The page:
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Westinghouse bankruptcy casts shadow over US nuclear projects

SNL Image

Construction continues on units 3 and 4 at the Vogtle nuclear plant.

Source: Georgia Power Co.

Toshiba Corp.'s U.S.-based nuclear construction arm Westinghouse Electric Co. LLC has filed for Chapter 11 bankruptcy protection from creditors, formalizing a major blow to the U.S. nuclear industry.

Buckling under the weight of $6.3 billion of cost overruns from building four AP1000 nuclear reactors in Georgia and South Carolina, Westinghouse filed for bankruptcy on March 29 with the U.S. Bankruptcy Court for the Southern District of New York in New York City. That outcome has been anticipated since Toshiba first delayed in February its audited earnings for the fiscal third quarter of 2016. The firm's debt obligations total $9.8 billion as of Dec. 31, 2016.

"Today, we have taken action to put Westinghouse on a path to resolve our AP1000 financial challenges while protecting our core businesses," José Emeterio Gutiérrez, Westinghouse interim president and CEO, said in the announcement. "We are focused on developing a plan of reorganization to emerge from Chapter 11 as a stronger company while continuing to be a global nuclear technology leader."

As part of the proceedings, Westinghouse has obtained $800 million of debtor-in-possession financing from a third-party lender to support its core operations as it undertakes restructuring, with $200 million as a backstop guarantee. Agreements were also reached with the owners of the Alvin W. Vogtle and V.C. Summer nuclear plants for Westinghouse to continue building new reactors during an initial assessment period. The company's troubles stem mostly from the December 2015 acquisition of CB&I Stone & Webster, the construction contractor of the expansion projects at Vogtle near Waynesboro, Ga., and at the Summer nuclear plant in Jenkinsville, S.C.

In an optimistic note, Westinghouse committed itself to its AP1000 technology and continuing existing projects in China, as well as pursuing other possible projects in the future. In February, Toshiba put a halt to Westinghouse taking on any new nuclear projects.

Westinghouse said it anticipates approval of its motions by the bankruptcy court. The firm's operations in Asia, Europe, Middle East and Africa will not be affected by the U.S. filing, the firm said.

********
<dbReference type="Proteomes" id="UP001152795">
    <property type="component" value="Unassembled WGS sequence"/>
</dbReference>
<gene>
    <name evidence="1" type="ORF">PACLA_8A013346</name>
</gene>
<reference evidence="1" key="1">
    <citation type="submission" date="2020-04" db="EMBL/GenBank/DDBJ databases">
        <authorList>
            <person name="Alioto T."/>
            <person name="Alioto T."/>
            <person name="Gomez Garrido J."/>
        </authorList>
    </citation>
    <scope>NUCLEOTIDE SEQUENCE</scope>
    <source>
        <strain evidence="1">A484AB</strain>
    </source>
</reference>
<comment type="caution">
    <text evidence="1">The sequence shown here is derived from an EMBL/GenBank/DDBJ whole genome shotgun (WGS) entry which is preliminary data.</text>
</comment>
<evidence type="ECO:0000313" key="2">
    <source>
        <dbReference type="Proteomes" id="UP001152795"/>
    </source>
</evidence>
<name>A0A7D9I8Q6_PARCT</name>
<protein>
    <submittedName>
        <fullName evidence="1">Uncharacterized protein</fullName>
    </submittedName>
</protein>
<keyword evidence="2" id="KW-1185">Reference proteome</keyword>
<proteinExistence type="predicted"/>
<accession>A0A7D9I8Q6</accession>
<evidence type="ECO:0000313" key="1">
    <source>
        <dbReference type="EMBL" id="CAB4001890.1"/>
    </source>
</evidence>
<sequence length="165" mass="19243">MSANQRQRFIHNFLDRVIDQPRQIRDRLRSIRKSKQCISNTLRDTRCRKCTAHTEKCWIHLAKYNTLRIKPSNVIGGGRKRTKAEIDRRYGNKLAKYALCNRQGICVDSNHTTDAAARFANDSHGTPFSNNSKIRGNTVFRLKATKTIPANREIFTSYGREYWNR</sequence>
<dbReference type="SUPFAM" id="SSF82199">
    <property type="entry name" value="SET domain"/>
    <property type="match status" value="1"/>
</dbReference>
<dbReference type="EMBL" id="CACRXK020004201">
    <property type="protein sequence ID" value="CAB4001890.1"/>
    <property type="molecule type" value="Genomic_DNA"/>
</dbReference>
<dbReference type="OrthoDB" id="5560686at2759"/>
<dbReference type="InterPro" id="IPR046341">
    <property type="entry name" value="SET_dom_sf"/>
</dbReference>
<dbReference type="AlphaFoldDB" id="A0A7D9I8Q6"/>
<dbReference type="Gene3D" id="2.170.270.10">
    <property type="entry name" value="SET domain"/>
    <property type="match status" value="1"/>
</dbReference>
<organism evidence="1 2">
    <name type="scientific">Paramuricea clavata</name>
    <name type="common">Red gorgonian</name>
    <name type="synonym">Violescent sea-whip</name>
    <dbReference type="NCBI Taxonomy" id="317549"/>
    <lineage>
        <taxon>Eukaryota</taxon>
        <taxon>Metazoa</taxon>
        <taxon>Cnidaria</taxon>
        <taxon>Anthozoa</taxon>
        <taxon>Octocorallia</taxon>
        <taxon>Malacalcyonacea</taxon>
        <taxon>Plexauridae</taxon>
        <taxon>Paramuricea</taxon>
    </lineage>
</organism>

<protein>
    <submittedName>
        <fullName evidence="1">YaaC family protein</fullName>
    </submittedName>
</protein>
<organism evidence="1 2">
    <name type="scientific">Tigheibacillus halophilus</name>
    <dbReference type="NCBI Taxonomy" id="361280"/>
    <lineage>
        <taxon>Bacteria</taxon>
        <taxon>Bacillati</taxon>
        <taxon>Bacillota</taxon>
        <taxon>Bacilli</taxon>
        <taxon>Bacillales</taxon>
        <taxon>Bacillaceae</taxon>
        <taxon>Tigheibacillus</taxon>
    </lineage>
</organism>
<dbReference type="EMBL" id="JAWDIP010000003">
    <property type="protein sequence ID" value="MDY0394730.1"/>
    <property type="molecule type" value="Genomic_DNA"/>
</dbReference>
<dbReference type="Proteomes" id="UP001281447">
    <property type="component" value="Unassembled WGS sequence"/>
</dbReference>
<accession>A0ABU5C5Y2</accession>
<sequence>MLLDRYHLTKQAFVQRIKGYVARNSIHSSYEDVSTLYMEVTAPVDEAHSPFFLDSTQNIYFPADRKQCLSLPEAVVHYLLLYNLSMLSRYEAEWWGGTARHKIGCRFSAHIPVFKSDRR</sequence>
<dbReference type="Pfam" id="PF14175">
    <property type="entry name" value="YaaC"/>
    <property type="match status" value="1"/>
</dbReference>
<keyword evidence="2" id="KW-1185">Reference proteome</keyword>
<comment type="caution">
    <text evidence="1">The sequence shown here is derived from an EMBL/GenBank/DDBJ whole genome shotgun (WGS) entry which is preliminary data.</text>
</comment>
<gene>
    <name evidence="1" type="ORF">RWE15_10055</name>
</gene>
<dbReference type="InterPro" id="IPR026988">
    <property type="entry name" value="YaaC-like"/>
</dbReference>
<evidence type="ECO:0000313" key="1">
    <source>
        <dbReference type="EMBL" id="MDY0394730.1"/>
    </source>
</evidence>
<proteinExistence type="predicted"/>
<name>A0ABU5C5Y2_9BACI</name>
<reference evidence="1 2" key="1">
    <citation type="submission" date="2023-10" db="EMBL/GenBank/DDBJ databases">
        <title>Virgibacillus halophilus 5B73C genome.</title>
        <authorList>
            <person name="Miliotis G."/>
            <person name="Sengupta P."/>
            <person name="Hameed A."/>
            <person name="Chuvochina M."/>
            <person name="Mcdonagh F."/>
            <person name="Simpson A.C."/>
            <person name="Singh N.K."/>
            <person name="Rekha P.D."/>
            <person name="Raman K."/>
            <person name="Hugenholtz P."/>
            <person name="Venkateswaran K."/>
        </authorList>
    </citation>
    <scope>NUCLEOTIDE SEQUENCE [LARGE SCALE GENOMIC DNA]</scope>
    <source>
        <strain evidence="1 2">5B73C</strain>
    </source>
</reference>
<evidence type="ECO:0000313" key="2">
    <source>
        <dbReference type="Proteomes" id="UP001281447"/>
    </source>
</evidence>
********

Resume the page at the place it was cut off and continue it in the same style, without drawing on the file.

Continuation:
“Toshiba is scrambling to find a buyer to take the Westinghouse anvil from around its neck," opined Ai Kashiwagi, a Greenpeace activist in Japan, in a news release. "That is unlikely given the enormous uncertainties of future costs and likely multi-year lawsuits."

It was hoped by many industry insiders that South Korea's Korea Electric Power Corp., or KEPCO, would buy the Japanese conglomerate's majority stake in Westinghouse. However, as reported by The Financial Times, KEPCO signaled it would not.

The future that never was

As the builder of the only active nuclear projects under construction in the U.S., Westinghouse's bankruptcy filing complicates the future of the U.S. nuclear industry. Billed as the sharp edge of a longed-for nuclear boom, the firm's untested AP1000 design was the outcome of a push by utilities in the 1970s and 1980s for standardization so plants could be assembled on-site with mass-produced modular parts and the same regulatory-approved reactor design.

"It didn't turn out that way," wrote Michael Shellenberger, director of the pro-nuclear Environmental Progress advocacy group, in a recent online post. "There were significant delays in both construction of the basic foundation, and in manufacturing the modules."

Inexperience in actually building nuclear plants a result of a more than 30-year construction lull, spurred by post-Three Mile Island public fears and anti-nuclear activism, contributed to delays and cost overruns for the projects, Shellenberger said.